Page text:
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Nvidia’s falling share price shows the AI reckoning has begun

Is the honeymoon over for Nvidia CEO Jensen Huang? Credit: Getty

April 22, 2024 - 11:50am

A month ago, amid the euphoria of the expected revolution in artificial intelligence, shares in Nvidia were headed to the moon and beyond. Having doubled in value since just the start of the year, the company had become more valuable than most of the world’s national economies. Together, the “Magnificent Seven” tech companies (Nvidia, Amazon, Apple, Alphabet, Meta, Tesla, and Microsoft) were bigger than every stock market on the planet outside the US. The tech sector was powering the American market into record territory, sucking in investors from across the globe.

And then, Icarus-like, they started falling back to earth. After peaking at close to $1,000 a share late last month, Nvidia has fallen by a fifth. Last week alone, the Magnificent Seven together shed a trillion dollars of value. If this keeps up, the tech sector will lead the stock market into bear territory, as investors looking to book whatever profits they made in the boom head for the exits.

This was always bound to happen. The poetic paeans of how artificial intelligence would transform the world were eventually going to give way to the prose of performance. Companies were ultimately going to be judged less on what they promised, more on what they delivered. That reckoning has now begun.

Owing to its sheer novelty — ChatGPT was launched a little more than a year ago — AI had until now got an easy ride. Many of its externalities, such as its ravenous need for energy and water or its free use of data, which was potentially infringing on copyrights, had not yet been priced into its production costs. With politicians, regulators and other interested parties now starting to make demands of AI companies, investors are looking more closely at their business models.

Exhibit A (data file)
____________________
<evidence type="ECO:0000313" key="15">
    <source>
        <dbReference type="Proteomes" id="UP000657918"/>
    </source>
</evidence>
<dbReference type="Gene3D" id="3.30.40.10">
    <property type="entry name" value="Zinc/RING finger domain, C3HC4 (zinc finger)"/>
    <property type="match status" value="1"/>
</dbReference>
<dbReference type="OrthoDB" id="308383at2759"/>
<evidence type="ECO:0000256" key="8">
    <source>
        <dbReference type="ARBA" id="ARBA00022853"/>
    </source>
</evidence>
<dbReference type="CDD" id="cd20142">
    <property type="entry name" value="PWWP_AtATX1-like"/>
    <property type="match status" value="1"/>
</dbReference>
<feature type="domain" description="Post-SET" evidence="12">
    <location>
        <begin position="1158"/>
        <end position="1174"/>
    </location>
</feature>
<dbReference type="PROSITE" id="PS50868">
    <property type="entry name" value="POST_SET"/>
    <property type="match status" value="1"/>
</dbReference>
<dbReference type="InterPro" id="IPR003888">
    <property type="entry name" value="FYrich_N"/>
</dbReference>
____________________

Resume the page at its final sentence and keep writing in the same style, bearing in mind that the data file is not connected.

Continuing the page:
Equally, after eagerly experimenting with ChatGPT, we all began encountering some of the technology’s bugs. Despite the impressive advances made, for many of us our primary exposure to AI still remains chatbots which leave us frustrated by bad customer service. Although the jury is still out on whether artificial general intelligence will ever come into existence — so far AI has replicated and even improved upon some specific human tasks, but it’s still unclear if it can replicate human intelligence itself — sceptics suggest the requisite range of products and services will fall short of what the enthusiasts imagine.

Moreover, what is all too easily forgotten is that the US stock market boom of the last decade was fuelled by cheap money. Since the 2008 financial crisis, the market has risen six times over. In part, that’s because in that period the US money supply grew faster than the economy, the result being a pool of excess savings that had to be parked somewhere. Add to that the fiscal largesse of governments of all stripes — Trump cut taxes, Biden boosted spending — and it was inevitable a boom would result.

But after inflation broke loose two years ago, the Federal Reserve started reducing monetary supply. The Fed always maintained that the tightening would be temporary, that once the inflation rate returned to its target it would again cut interest rates. Yet with inflation proving more tenacious than the Fed anticipated, the narrative in markets is gradually shifting. There is a dawning recognition that the era of cheap money may be over for good.

Investors are thus starting to sober up a little. Not a few of them will wake up from the party with hangovers.


John Rapley is an author and academic who divides his time between London, Johannesburg and Ottawa. His books include Why Empires Fall: Rome, America and the Future of the West (with Peter Heather, Penguin, 2023) and Twilight of the Money Gods: Economics as a religion (Simon & Schuster, 2017).

jarapley

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Peter B
Peter B
1 month ago

None of this is any surprise.
In reality, there have been two US stock markets for some time. The tech stuff (including the “Magnificent Seven”) exist in a world of their own and have continued “going up and to the right” as the Americans like to say.
Meanwhile, the rest of the US stock market (all the boring old legacy companies who do tangible stuff) has been in a steadily declining market for some time. It’s just gone largely unremarked due to the AI and tech euphoria where – yet again – everything is “priced for perfection” (or rather “perfection plus” this time around).
I don’t see why a tech bubble burst should have a huge impact on the rest of the market. Any more than it did during the bubble inflation phase.
And let’s hope that the mad two decades of goverenment sponsored cheap money are now behind us and never to be repeated. Along with the “Greenspan put”. And that people wake up to the harm that Clinton did in initiating these policies (and pretty much every politician since in going along with them).